The Bernoulli distribution is a special case of the binomial distribution, where n = 1. Symbolically, X ~ B(1, p) has the same meaning as X ~ Bern(p). Conversely, any binomial distribution, B(n, p), is the distribution of the sum of n Bernoulli trials, Bern(p), each with the same probability p.^{[citation needed]}
The binomial distribution is a special case of the Poisson binomial distribution, which is a sum of n independent nonidentical Bernoulli trials Bern(p_{i}).^{[citation needed]} If X has the Poisson binomial distribution with p_{1} = … = p_{n} =p then X ~ B(n, p).
If n is large enough, then the skew of the distribution is not too great. In this case a reasonable approximation to B(n, p) is given by the normal distribution
and this basic approximation can be improved in a simple way by using a suitable continuity correction. The basic approximation generally improves as n increases (at least 20) and is better when p is not near to 0 or 1.^{[7]} Various rules of thumb may be used to decide whether n is large enough, and p is far enough from the extremes of zero or one:
The following is an example of applying a continuity correction. Suppose one wishes to calculate Pr(X ≤ 8) for a binomial random variable X. If Y has a distribution given by the normal approximation, then Pr(X ≤ 8) is approximated by Pr(Y ≤ 8.5). The addition of 0.5 is the continuity correction; the uncorrected normal approximation gives considerably less accurate results.
This approximation, known as de Moivre–Laplace theorem, is a huge timesaver when undertaking calculations by hand (exact calculations with large n are very onerous); historically, it was the first use of the normal distribution, introduced in Abraham de Moivre's book The Doctrine of Chances in 1738. Nowadays, it can be seen as a consequence of the central limit theorem since B(n, p) is a sum of n independent, identically distributed Bernoulli variables with parameter p. This fact is the basis of a hypothesis test, a "proportion ztest", for the value of p using x/n, the sample proportion and estimator of p, in a common test statistic.^{[8]}
For example, suppose one randomly samples n people out of a large population and ask them whether they agree with a certain statement. The proportion of people who agree will of course depend on the sample. If groups of n people were sampled repeatedly and truly randomly, the proportions would follow an approximate normal distribution with mean equal to the true proportion p of agreement in the population and with standard deviation σ = (p(1 − p)/n)^{1/2}. Large sample sizes n are good because the standard deviation, as a proportion of the expected value, gets smaller, which allows a more precise estimate of the unknown parameter p.
The binomial distribution converges towards the Poisson distribution as the number of trials goes to infinity while the product np remains fixed. Therefore the Poisson distribution with parameter λ = np can be used as an approximation to B(n, p) of the binomial distribution if n is sufficiently large and p is sufficiently small. According to two rules of thumb, this approximation is good if n ≥ 20 and p ≤ 0.05, or if n ≥ 100 and np ≤ 10.^{[9]}
Beta distributions provide a family of conjugate prior probability distributions for binomial distributions in Bayesian inference. The domain of the beta distribution can be viewed as a probability, and in fact the beta distribution is often used to describe the distribution of a probability value p:^{[10]}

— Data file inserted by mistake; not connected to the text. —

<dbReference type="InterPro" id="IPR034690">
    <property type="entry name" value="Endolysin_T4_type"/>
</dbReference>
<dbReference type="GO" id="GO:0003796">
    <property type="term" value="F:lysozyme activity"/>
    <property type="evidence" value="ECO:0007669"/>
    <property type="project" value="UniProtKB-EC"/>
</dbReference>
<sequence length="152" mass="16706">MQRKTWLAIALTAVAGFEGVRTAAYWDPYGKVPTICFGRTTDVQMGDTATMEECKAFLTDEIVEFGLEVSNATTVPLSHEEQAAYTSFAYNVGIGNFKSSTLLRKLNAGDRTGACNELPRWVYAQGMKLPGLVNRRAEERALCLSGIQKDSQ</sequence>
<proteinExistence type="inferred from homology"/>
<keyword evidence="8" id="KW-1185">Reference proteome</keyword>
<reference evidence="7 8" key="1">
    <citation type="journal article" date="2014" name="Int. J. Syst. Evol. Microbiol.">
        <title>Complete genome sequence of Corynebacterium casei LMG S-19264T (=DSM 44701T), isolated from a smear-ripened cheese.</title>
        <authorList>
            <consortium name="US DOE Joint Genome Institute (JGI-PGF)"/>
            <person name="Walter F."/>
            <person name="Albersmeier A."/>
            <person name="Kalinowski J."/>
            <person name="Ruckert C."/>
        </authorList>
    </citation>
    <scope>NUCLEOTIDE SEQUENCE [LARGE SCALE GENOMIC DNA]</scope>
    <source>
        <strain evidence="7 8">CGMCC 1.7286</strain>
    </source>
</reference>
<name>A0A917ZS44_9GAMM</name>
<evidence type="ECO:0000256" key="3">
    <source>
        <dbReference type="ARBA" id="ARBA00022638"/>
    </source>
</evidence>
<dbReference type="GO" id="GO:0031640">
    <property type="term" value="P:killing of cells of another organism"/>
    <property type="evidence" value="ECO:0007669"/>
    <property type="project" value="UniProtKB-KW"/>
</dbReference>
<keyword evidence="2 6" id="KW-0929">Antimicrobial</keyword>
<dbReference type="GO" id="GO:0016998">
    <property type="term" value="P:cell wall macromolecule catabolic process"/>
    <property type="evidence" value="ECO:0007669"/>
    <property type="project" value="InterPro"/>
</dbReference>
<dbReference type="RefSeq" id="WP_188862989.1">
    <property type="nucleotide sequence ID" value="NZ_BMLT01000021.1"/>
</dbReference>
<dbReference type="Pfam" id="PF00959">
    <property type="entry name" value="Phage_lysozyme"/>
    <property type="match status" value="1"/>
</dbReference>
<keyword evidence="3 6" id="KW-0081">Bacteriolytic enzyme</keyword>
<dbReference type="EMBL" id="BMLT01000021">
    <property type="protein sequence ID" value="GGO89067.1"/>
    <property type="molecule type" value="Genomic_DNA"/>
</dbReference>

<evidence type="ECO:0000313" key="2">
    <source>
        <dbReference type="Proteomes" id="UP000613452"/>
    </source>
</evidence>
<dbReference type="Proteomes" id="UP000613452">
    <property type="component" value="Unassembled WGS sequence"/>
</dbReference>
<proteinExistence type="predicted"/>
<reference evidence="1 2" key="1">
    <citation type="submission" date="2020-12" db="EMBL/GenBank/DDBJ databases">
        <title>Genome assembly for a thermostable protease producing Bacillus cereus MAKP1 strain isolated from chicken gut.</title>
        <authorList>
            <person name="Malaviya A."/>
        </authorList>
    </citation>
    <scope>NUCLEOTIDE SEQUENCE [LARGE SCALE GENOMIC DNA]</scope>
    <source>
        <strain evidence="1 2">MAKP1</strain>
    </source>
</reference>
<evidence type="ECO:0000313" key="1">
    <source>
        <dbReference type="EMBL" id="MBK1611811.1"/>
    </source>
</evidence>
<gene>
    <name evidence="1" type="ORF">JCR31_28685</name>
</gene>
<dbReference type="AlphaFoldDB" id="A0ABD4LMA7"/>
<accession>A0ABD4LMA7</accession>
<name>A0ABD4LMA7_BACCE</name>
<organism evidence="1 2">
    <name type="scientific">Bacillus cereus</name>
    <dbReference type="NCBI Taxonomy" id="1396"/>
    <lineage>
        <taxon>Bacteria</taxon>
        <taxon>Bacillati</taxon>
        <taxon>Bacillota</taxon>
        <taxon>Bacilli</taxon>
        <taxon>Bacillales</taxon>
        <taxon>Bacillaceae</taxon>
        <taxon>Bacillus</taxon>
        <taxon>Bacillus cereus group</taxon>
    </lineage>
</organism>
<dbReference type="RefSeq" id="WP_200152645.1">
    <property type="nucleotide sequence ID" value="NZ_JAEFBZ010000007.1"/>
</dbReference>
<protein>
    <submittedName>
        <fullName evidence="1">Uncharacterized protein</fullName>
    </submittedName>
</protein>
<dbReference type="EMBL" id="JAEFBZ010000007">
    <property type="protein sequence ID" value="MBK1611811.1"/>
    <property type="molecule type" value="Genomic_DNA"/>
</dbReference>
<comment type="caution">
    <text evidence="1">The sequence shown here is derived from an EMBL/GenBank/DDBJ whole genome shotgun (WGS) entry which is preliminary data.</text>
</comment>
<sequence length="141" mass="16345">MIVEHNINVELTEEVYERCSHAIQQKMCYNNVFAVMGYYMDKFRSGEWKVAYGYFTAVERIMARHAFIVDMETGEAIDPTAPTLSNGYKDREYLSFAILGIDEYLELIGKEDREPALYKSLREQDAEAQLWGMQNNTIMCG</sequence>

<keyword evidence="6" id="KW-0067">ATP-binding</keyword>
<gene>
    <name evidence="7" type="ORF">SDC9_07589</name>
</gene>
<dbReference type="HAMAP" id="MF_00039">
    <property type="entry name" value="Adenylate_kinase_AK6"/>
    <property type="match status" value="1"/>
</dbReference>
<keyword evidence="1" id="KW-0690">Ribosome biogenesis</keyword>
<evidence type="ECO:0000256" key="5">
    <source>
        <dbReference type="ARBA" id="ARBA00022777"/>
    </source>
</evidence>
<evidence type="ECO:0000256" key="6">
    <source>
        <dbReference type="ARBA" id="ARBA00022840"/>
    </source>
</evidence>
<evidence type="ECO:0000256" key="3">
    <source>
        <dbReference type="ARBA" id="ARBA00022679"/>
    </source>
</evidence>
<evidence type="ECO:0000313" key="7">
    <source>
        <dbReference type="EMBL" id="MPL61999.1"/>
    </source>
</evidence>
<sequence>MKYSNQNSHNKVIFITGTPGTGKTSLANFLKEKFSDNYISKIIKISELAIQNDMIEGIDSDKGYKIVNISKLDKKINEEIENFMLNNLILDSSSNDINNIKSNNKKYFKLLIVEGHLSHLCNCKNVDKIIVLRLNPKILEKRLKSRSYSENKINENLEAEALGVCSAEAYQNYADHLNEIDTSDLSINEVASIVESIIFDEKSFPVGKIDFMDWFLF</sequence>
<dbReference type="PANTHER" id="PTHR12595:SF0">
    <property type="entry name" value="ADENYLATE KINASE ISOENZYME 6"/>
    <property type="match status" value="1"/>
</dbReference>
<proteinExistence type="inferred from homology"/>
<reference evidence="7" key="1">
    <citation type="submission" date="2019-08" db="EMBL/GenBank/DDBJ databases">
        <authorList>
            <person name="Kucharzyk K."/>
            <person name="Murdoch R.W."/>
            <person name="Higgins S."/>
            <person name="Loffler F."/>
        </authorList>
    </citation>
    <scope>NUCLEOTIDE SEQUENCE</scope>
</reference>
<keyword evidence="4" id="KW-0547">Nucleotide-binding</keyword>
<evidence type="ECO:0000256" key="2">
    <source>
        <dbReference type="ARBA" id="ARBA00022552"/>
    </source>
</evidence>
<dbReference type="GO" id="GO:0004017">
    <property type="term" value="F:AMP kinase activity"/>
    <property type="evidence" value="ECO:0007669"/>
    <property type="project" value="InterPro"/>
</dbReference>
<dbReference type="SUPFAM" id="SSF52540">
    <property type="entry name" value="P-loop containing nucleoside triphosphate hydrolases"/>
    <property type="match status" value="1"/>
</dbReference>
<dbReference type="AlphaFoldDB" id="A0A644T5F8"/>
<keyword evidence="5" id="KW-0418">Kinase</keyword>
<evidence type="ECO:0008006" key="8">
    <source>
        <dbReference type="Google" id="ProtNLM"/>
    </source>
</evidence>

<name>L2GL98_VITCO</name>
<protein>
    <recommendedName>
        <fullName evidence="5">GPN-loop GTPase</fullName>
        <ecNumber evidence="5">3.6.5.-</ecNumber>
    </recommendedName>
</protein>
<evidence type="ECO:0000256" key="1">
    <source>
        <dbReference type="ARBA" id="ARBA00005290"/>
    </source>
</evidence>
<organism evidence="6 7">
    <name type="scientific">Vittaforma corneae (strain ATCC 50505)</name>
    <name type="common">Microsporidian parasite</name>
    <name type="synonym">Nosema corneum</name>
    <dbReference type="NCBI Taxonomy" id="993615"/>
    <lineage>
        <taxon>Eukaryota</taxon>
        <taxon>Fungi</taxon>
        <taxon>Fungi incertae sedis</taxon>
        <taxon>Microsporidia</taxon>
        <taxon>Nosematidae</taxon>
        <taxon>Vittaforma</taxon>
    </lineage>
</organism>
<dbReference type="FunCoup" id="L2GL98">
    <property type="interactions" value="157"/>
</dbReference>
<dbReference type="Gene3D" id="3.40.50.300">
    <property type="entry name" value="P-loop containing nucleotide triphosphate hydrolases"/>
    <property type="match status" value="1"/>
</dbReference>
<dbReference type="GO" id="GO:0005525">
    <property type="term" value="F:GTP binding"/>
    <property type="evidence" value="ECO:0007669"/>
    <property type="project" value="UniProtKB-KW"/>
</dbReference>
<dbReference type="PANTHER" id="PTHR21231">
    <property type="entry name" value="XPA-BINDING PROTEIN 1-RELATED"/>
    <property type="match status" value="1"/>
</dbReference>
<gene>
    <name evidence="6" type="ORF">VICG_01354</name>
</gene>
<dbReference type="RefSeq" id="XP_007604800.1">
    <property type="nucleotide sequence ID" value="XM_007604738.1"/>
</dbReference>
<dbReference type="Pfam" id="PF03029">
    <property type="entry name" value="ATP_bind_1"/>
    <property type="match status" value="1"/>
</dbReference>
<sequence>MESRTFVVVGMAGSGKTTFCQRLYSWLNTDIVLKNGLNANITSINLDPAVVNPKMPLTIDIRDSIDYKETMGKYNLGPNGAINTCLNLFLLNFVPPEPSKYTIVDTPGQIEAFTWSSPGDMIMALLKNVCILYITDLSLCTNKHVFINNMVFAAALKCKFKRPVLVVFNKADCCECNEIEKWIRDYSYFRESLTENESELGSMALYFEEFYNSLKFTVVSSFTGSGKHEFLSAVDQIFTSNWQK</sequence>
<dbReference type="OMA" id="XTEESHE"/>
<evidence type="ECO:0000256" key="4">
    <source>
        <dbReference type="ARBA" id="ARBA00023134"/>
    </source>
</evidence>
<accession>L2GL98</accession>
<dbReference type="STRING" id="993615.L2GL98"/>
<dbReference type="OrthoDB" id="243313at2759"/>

Even for quite large values of n, the actual distribution of the mean is significantly nonnormal.^{[11]} Because of this problem several methods to estimate confidence intervals have been proposed.
Let n_{1} be the number of successes out of n, the total number of trials, and let
be the proportion of successes. Let z_{α/2} be the 100(1 − α/2)th percentile of the standard normal distribution.
The exact (ClopperPearson) method is the most conservative.^{[11]} The Wald method although commonly recommended in the text books is the most biased.^{[clarification needed]}
Methods for random number generation where the marginal distribution is a binomial distribution are wellestablished.^{[15]}^{[16]}
One way to generate random samples from a binomial distribution is to use an inversion algorithm. To do so, one must calculate the probability that P(X=k) for all values k from 0 through n. (These probabilities should sum to a value close to one, in order to encompass the entire sample space.) Then by using a Linear congruential generator to generate samples uniform between 0 and 1, one can transform the calculated samples U[0,1] into discrete numbers by using the probabilities calculated in step one.
For k ≤ np, upper bounds for the lower tail of the distribution function can be derived. In particular, Hoeffding's inequality yields the bound
and Chernoff's inequality can be used to derive the bound
Moreover, these bounds are reasonably tight when p = 1/2, since the following expression holds for all k ≥ 3n/8^{[17]}
However, the bounds do not work well for extreme values of p. In particular, as p 1, value F(k;n,p) goes to zero (for fixed k, n with k<n) while the upper bound above goes to a positive constant. In this case a better bound is given by ^{[18]}
where H(a, p) is the relative entropy between a pcoin and an acoin:
Asymptotically, this bound is reasonably tight; see ^{[18]} for details. An equivalent formulation of the bound is